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Issue 1

September 27th, 2019

PCS Board of Education mandates virtual Mondays 

FRI. | 9-11-20 | NEWS

     In March this year, COVID-19 changed the way the schools operate. The Board of Education has met numerous times to discuss ways for Pitt County Schools to adapt to the changes the virus has brought. On Friday, Sept. 4, the Board voted on switching every Monday to a virtual learning day. This begins on Monday, Sept. 14 and ends after Thanksgiving break.

     Since teachers only had four days to prepare for the school year, they have been overwhelmed with having to teach hybrid classes. This problem was introduced to the Board of Education and they voted to make all Mondays completely virtual. This way, teachers have time off from teaching hybrid classes and they will also have some extra time to grade. This decision is also beneficial to students because no new lessons will  be taught and they can Zoom with their teachers for extra help or to catch up on work.

     “Multiple teachers said that having that pause day [during the first week of school] helped them catch up and get prepared for the next days,” Vice Chair of the Board of Education Melinda Fagundus said. “We decided to keep Mondays all virtual until the Monday before Thanksgiving break.”

     There are four different groups of people that COVID decisions had to pass through before they were made final. The first group is the governor, Roy Cooper, and the North Carolina Health Department. Governor Cooper provided general guidelines on how schools can run. For instance, this school year he gave counties the ability to choose between Plan B or Plan C. He asked representatives from each county to come up with scenarios on how students can return back to school. Together, the counties proposed Plan A: all face-to-face, Plan B: hybrid or 50 percent capacity at one time, and Plan C: all virtual. Governor Cooper took these ideas and chose to give counties the option of Plan B or Plan C. After this, Cooper worked with the North Carolina Health Department (NCHD) on setting restrictions and guidelines. The NCHD made an instruction manual called the North Carolina Toolkit to Reopening. This book outlines every possible scenario that can happen in a school that is COVID related, and how to deal with that situation.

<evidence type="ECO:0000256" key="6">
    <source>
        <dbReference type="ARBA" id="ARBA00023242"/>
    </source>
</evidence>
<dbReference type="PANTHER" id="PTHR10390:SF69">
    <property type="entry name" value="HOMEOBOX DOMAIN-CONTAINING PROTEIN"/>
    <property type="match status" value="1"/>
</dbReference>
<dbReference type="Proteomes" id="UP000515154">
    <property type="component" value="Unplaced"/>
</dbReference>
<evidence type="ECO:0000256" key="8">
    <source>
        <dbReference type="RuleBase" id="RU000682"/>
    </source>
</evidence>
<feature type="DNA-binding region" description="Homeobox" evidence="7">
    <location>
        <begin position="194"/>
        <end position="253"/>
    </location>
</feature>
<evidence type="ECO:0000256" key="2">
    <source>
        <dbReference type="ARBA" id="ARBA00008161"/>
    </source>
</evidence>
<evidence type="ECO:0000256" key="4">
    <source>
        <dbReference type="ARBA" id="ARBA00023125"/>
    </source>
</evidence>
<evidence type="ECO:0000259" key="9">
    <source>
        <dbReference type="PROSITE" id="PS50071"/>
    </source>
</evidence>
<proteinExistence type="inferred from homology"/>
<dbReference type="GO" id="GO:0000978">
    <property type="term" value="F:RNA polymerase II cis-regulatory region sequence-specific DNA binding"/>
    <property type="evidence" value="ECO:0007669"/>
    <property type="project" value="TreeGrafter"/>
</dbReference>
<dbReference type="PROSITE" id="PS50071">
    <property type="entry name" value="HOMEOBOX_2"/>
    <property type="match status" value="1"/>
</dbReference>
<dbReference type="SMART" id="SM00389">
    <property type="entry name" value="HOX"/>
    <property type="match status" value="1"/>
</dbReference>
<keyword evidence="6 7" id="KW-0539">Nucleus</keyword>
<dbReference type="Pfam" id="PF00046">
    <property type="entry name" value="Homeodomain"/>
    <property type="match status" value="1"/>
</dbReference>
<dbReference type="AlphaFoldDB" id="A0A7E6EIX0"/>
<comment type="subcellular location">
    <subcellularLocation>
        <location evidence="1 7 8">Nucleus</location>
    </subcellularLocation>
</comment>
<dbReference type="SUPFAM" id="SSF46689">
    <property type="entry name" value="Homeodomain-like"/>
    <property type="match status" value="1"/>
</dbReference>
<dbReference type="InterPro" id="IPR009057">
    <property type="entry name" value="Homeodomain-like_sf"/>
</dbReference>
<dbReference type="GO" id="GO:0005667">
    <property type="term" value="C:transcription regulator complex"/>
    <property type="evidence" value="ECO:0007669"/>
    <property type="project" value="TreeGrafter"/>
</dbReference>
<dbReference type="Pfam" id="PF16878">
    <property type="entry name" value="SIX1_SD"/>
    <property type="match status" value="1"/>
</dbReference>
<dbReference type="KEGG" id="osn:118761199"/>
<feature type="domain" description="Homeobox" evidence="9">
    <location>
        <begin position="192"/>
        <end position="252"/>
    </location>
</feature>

Next in the line of decision making is the senior staff. This is a group of six people from the county that discuss possible schooling options and present it for a Board to vote to decide on whether it should be implemented.

     Third in line is the Pitt County Board of Education. With nine members, the Board requires a majority vote in order for a plan to proceed. To consider every aspect, they host public meetings where they discuss pros and cons of the senior staff’s ideas, and put the final decision to a vote.

     Finally, each school’s administrative staff holds the responsibility to adapt the plan to their particular school.

     Last year, North Carolina schools were faced with a decision on how to run schools during the outbreak of COVID. In this case, Governor Cooper made a decision that immediately went into effect without every group having to discuss it. He made schools switch from face-to-face learning to virtual learning. One of the issues posed by the shift was the fact that many students did not have access to WiFi, and consequently could not complete their work.

      “The biggest problem was the lack of devices because at the time we were not a county that had a one-to-one ratio of devices to students,” Fagundus said. “Not every student has access to a laptop, chromebook or iPad, so that was our biggest concern.”

     After receiving the state announcement of the various plans in mid-July, the Board decided to vote to proceed via hybrid learning with the intention to hold meetings to discuss the details of the plan. With the help of the Toolkit Guide to Reopening, the Board came up with a plan of how schools could implement hybrid learning. This decision came with one major problem: teachers only get paid during the school year. 

     “Teachers get paid on a ten month cycle and that cycle started on Aug. 14, so we did not want to make them do anything on their time off,” Smith said. “They had four days to learn all the procedures and how to upload and grade things on Canvas.”

     Despite all the guidelines and obstacles, Pitt County school officials have found a way to make face-to-face learning possible. While virtual learning is an option, most hope that face-to-face learning will remain available the rest of the year.

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Graphic by Murphy Fisher and

Tierney Reardon

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